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B. Andrew Lustig [21]B. A. Lustig [5]B. Lustig [3]Brigitte Lustig [1]
Bette H. Lustig [1]
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  1.  78
    The Method of 'Principlism': A Critique of the Critique.B. Andrew Lustig - 1992 - Journal of Medicine and Philosophy 17 (5):487-510.
    Several scholars have recently criticized the dominant emphasis upon mid-level principles in bioethics best exemplified by Beauchamp and Childress's Principles of Biomedical Ethics . In Part I of this essay, I assess the fairness and cogency of three broad criticisms raised against ‘principlism’ as an approach: (1) that principlism, as an exercise in applied ethics, is insufficiently attentive to the dialectical relations between ethical theory and moral practice; (2) that principlism fails to offer a systematic account of the principles of (...)
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  2.  69
    At the Roots of Christian Bioethics: Critical Essays on the Thought of H. Tristram Engelhardt, Jr.B. A. Lustig - 2011 - Christian Bioethics 17 (3):315-327.
    H. Tristram Engelhardt has made profound contributions to both philosophical and religious bioethics, and his philosophical and religious works may be read in mutually illuminating ways. As a philosopher, Engelhardt has mustered a powerful critique of secular efforts to develop a shared substantive morality. As a religious scholar, Engelhardt has affirmed a Christian bioethics that does not emanate from human rationality but from the experience of God found in Orthodox Christianity. In this collection of essays, both defenders and critics of (...)
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  3.  15
    The Church and the World: Are There Theological Resources for a Common Conversation?B. Lustig - 2007 - Christian Bioethics 13 (2):225-244.
    Abortion is an especially salient issue for considering the general problematic of religiously based conversation in the public square. It remains deeply divisive, fully thirty-four years after Roe v. Wade. Such divisiveness cannot be interpreted as merely an expression of profound differences between “secular” and “religious” voices, because differences also emerge among Christian denominations, reflecting different sources of moral authority, different accounts of moral discernment, and different judgments about the appropriate relations between law and morality in the context of pluralism. (...)
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  4.  6
    Engelhardt’s Diagnosis and Prescription: Persuasive or Problematic?B. Andrew Lustig - 2018 - Journal of Medicine and Philosophy 43 (6):631-649.
    In a spirit of critical appreciation, this essay challenges several core aspects of the critique of secular morality and the defense of Orthodox Christianity offered by H. Tristram Engelhardt in After God. First, I argue that his procedurally driven approach to a binding morality based solely on a principle of permission leaves morality without any substantive definition in general terms, in ways that are both conceptually problematic and also at odds with Engelhardt’s long-standing distinction between non-malevolence and beneficence. Second, I (...)
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  5.  1
    Christian Bioethics: Reflections on a Quarter-Century with the Journal.B. Andrew Lustig - 2022 - Christian Bioethics 28 (1):11-24.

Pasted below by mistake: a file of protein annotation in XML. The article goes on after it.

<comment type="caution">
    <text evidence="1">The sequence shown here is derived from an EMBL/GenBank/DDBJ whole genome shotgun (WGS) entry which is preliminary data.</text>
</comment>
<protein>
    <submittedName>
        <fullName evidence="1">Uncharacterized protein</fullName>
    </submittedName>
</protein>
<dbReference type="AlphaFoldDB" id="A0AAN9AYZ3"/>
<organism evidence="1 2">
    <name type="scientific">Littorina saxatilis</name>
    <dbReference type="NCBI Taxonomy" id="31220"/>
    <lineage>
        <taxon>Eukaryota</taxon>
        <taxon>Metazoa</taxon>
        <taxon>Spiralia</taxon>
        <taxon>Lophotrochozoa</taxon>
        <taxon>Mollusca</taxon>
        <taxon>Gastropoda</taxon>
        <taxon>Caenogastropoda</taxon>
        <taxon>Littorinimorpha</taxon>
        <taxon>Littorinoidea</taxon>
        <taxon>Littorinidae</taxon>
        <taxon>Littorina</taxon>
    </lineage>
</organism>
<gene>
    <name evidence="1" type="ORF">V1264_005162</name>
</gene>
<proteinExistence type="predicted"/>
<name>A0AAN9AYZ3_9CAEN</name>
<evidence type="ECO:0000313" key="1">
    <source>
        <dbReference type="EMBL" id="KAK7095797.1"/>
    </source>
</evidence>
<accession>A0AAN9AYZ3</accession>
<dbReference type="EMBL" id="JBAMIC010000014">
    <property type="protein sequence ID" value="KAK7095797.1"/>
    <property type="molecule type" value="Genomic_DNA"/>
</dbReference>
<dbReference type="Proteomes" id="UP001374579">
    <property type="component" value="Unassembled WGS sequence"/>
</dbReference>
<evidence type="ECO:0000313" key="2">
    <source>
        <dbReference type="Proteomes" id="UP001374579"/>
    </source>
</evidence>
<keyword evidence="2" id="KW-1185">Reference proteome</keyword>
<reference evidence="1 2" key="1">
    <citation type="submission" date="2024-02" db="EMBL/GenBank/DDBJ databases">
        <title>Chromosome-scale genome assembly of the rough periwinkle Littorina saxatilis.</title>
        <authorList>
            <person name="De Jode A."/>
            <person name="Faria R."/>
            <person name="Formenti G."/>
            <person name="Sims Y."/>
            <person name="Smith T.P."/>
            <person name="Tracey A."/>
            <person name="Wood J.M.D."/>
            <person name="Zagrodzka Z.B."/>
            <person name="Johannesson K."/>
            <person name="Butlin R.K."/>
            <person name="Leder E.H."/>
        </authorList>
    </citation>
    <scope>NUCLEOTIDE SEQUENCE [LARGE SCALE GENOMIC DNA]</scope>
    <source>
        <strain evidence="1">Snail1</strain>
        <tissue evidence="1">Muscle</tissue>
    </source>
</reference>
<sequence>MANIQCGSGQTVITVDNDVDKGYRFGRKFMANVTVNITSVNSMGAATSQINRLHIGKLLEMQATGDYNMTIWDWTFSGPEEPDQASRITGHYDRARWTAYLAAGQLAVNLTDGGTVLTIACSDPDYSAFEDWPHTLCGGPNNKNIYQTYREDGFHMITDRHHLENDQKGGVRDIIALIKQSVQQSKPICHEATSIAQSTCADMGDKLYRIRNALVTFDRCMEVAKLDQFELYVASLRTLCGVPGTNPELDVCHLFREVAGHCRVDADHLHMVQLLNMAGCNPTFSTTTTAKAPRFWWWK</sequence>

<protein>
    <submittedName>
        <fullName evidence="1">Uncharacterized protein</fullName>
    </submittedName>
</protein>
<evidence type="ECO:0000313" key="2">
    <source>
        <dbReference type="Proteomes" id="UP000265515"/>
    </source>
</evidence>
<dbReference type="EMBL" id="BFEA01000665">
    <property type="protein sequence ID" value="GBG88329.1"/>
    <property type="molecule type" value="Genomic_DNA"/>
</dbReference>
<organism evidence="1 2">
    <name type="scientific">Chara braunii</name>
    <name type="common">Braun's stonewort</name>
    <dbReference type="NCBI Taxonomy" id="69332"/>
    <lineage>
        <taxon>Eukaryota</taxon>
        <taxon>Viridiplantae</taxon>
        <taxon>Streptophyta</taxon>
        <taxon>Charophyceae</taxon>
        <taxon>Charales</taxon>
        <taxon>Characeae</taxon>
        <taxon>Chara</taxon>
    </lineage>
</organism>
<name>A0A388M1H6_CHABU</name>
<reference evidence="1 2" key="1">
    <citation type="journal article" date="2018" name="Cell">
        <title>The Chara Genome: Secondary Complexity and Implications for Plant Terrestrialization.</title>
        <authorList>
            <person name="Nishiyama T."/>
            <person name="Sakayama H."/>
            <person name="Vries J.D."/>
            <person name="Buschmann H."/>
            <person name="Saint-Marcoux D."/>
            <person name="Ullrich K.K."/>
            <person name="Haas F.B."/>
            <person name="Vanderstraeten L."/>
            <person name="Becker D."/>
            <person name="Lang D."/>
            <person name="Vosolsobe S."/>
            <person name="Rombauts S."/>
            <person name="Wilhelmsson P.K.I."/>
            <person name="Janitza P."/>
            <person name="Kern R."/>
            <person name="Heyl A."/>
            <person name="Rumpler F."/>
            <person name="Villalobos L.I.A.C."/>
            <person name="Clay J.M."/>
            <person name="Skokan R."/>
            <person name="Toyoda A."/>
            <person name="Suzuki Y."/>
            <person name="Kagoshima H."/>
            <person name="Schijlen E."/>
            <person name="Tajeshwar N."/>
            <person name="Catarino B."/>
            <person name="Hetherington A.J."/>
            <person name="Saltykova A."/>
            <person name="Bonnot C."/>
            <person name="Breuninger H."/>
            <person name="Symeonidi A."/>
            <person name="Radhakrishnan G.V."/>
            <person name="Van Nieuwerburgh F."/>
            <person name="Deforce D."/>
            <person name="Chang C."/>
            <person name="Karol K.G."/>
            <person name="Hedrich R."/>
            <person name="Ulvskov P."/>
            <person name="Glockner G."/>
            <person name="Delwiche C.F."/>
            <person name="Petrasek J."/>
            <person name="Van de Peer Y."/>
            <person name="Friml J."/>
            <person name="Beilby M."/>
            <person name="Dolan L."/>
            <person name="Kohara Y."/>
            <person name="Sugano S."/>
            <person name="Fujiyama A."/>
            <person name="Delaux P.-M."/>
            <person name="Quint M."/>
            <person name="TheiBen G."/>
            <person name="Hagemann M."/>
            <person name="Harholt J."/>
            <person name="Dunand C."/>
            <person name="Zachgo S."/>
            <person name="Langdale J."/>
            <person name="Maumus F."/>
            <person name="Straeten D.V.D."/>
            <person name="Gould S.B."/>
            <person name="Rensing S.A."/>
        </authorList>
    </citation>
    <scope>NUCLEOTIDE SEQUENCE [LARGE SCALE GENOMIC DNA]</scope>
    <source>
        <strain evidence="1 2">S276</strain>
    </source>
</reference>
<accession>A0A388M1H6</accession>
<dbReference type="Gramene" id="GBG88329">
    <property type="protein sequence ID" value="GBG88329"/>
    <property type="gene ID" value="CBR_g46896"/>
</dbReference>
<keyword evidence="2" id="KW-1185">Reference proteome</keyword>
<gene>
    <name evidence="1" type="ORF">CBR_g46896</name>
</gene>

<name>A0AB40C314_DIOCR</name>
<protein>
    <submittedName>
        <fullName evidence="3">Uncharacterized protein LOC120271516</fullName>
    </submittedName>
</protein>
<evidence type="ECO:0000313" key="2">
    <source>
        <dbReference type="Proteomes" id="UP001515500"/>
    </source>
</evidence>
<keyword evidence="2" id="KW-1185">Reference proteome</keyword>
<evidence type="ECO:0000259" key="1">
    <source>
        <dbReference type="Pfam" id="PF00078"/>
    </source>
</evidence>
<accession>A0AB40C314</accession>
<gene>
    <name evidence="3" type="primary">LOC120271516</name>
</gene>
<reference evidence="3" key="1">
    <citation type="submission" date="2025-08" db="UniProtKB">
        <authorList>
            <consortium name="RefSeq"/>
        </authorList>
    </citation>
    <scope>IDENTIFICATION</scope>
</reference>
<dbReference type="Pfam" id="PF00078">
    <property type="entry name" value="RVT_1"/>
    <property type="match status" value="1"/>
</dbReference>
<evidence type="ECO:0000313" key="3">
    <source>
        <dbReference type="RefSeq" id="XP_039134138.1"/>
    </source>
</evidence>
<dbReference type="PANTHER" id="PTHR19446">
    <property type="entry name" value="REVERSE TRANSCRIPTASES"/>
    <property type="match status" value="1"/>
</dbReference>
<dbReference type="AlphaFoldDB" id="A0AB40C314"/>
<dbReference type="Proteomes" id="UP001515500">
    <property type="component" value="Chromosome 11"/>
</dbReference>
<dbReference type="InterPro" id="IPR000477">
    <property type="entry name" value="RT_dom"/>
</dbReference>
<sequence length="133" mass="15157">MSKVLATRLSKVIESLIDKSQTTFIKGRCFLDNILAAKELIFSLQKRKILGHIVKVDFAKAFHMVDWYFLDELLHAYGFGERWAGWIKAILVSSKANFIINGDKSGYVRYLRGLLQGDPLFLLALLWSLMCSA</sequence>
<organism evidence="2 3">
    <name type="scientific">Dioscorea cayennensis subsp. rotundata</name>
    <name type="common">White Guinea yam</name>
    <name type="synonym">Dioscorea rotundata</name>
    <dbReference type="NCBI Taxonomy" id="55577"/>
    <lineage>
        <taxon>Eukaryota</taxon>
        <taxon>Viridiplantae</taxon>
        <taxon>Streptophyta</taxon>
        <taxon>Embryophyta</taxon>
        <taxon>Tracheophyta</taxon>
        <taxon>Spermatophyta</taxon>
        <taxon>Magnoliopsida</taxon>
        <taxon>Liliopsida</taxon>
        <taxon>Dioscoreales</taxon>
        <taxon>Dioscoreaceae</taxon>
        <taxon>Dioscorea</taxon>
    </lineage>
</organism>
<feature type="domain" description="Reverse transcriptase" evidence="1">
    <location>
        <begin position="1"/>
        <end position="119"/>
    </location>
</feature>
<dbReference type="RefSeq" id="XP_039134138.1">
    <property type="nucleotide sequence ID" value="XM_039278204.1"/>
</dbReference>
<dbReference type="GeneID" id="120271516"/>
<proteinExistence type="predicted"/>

This essay reflects on 25 years since Christian Bioethics began publication and, in somewhat autobiographical fashion, engages two core concerns. First, although “non-ecumenism” may often appear a pretext for contention and division, I suggest that a respectful non-ecumenism may provide the opportunity for dialogue and the occasion for employing certain tools from religious studies. Second, although many are skeptical about the possibilities of identifying a “common morality,” a defense of that notion provides a plausible explanation for the development of limited (...)
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  6. Concepts and Methods in Recent Bioethics: Critical Responses.B. Andrew Lustig - 1998 - Journal of Medicine and Philosophy 23 (5):445 – 455.
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  7.  39
    Managed Care, Catholic Vision, and the Claims of Justice.B. A. Lustig - 2000 - Christian Bioethics 6 (3):219-229.
    There are numerous challenges posed to Roman Catholic health care institutions by recent developments in health care delivery. Some are practical, involving the acceptable limits of accommodation to and collaboration with secular networks of health care delivery. Others, quite often implicated in the first set, are explicitly theological. What does it mean to be a distinctively Roman Catholic health care institution? What are the nature and the scope of Roman Catholic institutional identity? More broadly, what is the moral relevance of (...)
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  8.  80
    Theoretical and Clinical Concerns About Brain Death: The Debate Continues.B. Andrew Lustig - 2001 - Journal of Medicine and Philosophy 26 (5):447 – 455.
  9.  30
    Speaking Faith to Policy. [REVIEW]B. Andrew Lustig - 1998 - Hastings Center Report 28 (3):40.
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  10.  32
    Sexual Ethics and Communal Judgments: On the Pluralism of Virtues, Values, and Practices.B. A. Lustig - 1998 - Christian Bioethics 4 (1):3-13.
    Different judgments by Christian communities on issues in sexual ethics involve different weightings of various sources of moral authority, different understandings of the normativity of the natural, and different assessments of the scope of freedom to be exercised in relation to the goods of marriage. These fundamental differences of interpretation can be exemplified by the ongoing Roman Catholic discussion of the legitimacy of voluntary sterilization in certain “hard cases.” The contributors to this issue of Christian Bioethics, in their spirited exchange (...)